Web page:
YOUR HEALTH: Ruling out Parkinson’s and Alzheimer’s to find a solution

This is an archived article and the information in the article may be outdated. Please look at the time stamp on the story to see when it was last updated.

ORLANDO, Florida – 70-year old Betty Smith has plenty of energy to keep up with her rescue dogs Holly and Oliver.
A little more than two years ago her family noticed she was having trouble walking.

Her sister in law Sandi remembers it well.

"We called it a waddle to being with. She just seemed to kind of waddle."

Then Betty began to fall whenever she changed directions.

A neighbor had been diagnosed with Parkinson's.  It was one of Betty's worst fears.

"She had a very bright mind trapped in a body that couldn't function," Betty remembered.

Dr. Manoucher Manoucheri is in charge of the NPH program at Florida Hospital.

"It is critical to diagnose NPH early it is the only reversible condition you can actually help the patient with."

Normal pressure hyrdrocephalus is a buildup of cerebral spinal fluid in the brain's cavities.

One of the obvious symptoms is a shuffling gait, much like this patient, posted on social media.

Surgeons implant a shunt to slowly drain excess fluid from the brain.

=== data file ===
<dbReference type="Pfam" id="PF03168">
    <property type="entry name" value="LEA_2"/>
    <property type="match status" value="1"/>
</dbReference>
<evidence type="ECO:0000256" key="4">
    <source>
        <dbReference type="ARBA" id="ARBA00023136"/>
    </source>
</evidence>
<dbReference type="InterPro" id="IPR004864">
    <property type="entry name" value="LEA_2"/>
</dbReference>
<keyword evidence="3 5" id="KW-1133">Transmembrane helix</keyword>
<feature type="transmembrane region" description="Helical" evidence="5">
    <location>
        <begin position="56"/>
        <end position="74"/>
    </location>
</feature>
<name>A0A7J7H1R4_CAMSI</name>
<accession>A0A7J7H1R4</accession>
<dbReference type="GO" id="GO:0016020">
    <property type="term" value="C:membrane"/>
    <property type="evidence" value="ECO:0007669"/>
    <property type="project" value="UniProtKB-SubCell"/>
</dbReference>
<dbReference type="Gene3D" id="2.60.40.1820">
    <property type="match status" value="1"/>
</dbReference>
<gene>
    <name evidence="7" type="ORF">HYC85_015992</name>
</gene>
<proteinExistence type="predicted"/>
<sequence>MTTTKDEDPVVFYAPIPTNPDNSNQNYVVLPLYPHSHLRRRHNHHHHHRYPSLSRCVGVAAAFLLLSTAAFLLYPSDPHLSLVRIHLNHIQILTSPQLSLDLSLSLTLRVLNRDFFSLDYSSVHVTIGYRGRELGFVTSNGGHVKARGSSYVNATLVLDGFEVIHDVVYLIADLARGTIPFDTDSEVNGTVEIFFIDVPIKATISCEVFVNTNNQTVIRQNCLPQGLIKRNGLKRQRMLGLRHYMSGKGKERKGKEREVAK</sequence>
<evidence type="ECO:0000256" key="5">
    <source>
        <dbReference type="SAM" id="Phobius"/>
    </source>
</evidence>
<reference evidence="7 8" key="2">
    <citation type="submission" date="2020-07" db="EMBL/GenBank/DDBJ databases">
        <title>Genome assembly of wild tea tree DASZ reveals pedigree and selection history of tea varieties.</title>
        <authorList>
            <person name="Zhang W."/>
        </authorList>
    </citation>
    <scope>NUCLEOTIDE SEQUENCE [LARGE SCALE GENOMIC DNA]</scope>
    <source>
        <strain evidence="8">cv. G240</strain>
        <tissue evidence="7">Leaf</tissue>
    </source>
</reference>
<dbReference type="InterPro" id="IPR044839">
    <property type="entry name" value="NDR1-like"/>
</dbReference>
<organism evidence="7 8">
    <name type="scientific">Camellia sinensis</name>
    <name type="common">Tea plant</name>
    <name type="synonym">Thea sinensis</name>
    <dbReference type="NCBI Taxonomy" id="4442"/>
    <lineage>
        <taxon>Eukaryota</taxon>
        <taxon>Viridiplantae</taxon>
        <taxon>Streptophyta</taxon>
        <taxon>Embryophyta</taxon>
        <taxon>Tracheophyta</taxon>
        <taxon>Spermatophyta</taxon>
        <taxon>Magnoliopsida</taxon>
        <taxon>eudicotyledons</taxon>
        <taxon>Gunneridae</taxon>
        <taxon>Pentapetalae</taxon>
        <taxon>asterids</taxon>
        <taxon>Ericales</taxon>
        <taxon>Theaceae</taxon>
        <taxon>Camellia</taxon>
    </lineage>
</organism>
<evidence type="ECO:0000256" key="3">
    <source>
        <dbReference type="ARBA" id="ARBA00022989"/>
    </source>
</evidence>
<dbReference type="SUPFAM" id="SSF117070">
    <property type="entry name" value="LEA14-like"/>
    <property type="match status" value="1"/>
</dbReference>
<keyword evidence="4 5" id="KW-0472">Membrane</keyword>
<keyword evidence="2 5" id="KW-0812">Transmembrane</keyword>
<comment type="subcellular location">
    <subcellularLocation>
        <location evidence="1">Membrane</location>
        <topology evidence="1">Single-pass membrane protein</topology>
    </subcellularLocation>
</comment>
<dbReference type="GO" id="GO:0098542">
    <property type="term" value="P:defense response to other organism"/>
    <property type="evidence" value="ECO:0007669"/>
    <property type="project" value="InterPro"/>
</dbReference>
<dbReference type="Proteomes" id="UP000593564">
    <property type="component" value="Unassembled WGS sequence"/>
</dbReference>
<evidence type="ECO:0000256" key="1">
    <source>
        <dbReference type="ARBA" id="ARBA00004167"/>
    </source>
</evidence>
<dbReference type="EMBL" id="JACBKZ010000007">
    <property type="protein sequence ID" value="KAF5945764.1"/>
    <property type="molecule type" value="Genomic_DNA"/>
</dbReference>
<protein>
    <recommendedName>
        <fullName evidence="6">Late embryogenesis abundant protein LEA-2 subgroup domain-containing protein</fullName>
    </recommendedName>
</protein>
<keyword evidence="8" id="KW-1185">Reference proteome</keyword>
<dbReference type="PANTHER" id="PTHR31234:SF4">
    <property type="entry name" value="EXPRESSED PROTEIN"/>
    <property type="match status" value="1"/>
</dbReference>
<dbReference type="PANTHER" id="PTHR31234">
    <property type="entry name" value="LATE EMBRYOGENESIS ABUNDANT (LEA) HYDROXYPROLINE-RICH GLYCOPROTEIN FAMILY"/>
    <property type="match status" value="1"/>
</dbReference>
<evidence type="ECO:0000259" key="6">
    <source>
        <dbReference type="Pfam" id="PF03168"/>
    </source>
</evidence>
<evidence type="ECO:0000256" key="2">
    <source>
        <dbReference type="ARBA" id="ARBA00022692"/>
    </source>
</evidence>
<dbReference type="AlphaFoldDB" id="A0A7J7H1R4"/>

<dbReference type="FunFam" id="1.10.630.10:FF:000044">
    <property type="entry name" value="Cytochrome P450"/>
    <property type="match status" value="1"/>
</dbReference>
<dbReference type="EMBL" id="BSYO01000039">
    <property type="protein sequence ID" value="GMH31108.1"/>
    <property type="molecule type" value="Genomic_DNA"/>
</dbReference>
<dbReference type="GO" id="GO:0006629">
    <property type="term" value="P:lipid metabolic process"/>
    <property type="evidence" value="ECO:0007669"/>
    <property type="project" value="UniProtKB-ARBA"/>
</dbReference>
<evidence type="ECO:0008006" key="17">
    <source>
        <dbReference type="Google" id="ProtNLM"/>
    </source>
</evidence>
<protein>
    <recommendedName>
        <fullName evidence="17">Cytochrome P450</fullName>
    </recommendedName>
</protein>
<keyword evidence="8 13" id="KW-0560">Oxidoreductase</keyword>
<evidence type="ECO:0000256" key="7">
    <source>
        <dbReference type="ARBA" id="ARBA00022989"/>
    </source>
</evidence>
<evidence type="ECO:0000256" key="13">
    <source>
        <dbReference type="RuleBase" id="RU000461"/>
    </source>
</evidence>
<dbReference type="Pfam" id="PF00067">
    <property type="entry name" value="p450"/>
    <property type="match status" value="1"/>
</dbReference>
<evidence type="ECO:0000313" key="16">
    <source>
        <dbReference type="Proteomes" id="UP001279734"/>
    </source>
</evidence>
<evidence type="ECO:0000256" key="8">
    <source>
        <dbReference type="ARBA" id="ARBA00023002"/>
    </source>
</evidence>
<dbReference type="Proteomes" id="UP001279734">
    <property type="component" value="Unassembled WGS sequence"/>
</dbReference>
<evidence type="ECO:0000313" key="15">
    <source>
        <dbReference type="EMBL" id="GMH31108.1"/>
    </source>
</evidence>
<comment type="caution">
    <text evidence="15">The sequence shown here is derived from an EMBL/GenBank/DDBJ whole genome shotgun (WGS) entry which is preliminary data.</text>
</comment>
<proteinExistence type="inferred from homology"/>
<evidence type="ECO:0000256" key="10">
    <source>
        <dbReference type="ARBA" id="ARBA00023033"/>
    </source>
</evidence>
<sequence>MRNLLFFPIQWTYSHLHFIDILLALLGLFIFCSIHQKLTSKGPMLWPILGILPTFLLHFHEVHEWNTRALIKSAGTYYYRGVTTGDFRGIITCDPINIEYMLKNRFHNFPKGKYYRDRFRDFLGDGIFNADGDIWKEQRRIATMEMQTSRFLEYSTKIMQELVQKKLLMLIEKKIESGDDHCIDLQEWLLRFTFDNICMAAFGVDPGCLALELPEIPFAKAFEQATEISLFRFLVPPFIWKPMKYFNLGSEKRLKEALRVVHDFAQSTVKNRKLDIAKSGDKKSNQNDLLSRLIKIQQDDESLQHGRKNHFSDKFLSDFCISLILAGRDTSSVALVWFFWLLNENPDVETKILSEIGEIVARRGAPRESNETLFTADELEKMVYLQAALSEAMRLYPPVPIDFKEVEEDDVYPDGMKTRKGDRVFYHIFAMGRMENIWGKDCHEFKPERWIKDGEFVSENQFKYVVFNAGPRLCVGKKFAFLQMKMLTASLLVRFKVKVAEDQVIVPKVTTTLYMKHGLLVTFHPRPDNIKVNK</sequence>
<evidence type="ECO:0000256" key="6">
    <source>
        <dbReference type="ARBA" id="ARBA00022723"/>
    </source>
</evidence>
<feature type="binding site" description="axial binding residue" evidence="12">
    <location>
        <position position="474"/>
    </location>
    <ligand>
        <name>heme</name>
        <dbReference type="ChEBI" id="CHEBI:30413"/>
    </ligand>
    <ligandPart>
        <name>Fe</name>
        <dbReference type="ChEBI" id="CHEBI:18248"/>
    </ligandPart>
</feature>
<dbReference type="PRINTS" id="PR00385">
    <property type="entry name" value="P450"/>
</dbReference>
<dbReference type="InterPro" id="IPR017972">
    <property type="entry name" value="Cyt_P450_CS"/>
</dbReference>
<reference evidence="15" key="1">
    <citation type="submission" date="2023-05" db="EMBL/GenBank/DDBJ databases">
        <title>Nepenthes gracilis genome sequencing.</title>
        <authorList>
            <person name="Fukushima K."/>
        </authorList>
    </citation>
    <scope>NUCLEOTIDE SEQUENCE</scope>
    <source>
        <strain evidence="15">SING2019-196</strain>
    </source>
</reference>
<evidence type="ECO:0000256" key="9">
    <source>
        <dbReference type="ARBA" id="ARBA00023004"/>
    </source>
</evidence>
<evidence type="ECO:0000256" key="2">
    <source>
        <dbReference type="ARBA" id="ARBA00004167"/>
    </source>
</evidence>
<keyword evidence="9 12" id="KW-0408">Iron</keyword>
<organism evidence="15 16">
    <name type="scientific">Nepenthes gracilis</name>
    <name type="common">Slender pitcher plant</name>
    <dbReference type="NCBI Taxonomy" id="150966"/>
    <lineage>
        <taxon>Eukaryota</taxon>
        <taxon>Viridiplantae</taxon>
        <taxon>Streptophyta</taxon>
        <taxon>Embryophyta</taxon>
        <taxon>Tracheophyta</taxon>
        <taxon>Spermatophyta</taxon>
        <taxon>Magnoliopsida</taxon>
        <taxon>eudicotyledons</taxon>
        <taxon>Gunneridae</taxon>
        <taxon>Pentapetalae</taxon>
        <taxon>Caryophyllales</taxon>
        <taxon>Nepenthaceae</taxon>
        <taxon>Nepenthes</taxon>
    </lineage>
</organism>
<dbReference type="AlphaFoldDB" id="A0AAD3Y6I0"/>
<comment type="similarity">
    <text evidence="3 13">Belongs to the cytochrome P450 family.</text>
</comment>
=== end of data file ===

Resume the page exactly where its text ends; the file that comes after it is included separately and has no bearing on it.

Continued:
"It is basically a tube placed in the ventricle and subcutaneously goes into peritoneal cavity," explained Dr. Manoucheri.

TREATMENT:   After diagnosis, patients enter the program and get complete neuropsychiatric evaluation before the lumbar drain placement.  Patients also get a physical therapy assessment including walk tests and gate assessment and the lumbar drain is placed; doctors remove fluid periodically for 48 hours.  On day three doctors do an assessment again with a neuro psych evaluation and physical therapy and then determine if there is sufficient improvement in any of those parameters.  Patients usually show improvement within a week.

For some patients, like Betty, when the pressure is gone they begin to recover.

A few months after surgery, Betty was traveling with a friend to Budapest and her sister-in-law to Alaska.

Betty says she's better than normal.

"It's this big smile on my face," she said.

"I've had my own personal miracle. I'm very, very blessed."

If this story has impacted your life or prompted you or someone you know to seek or change treatments, please let us know by contacting Jim Mertens at or Marjorie Bekaert Thomas at

Notice: you are using an outdated browser. Microsoft does not recommend using IE as your default browser. Some features on this website, like video and images, might not work properly. For the best experience, please upgrade your browser.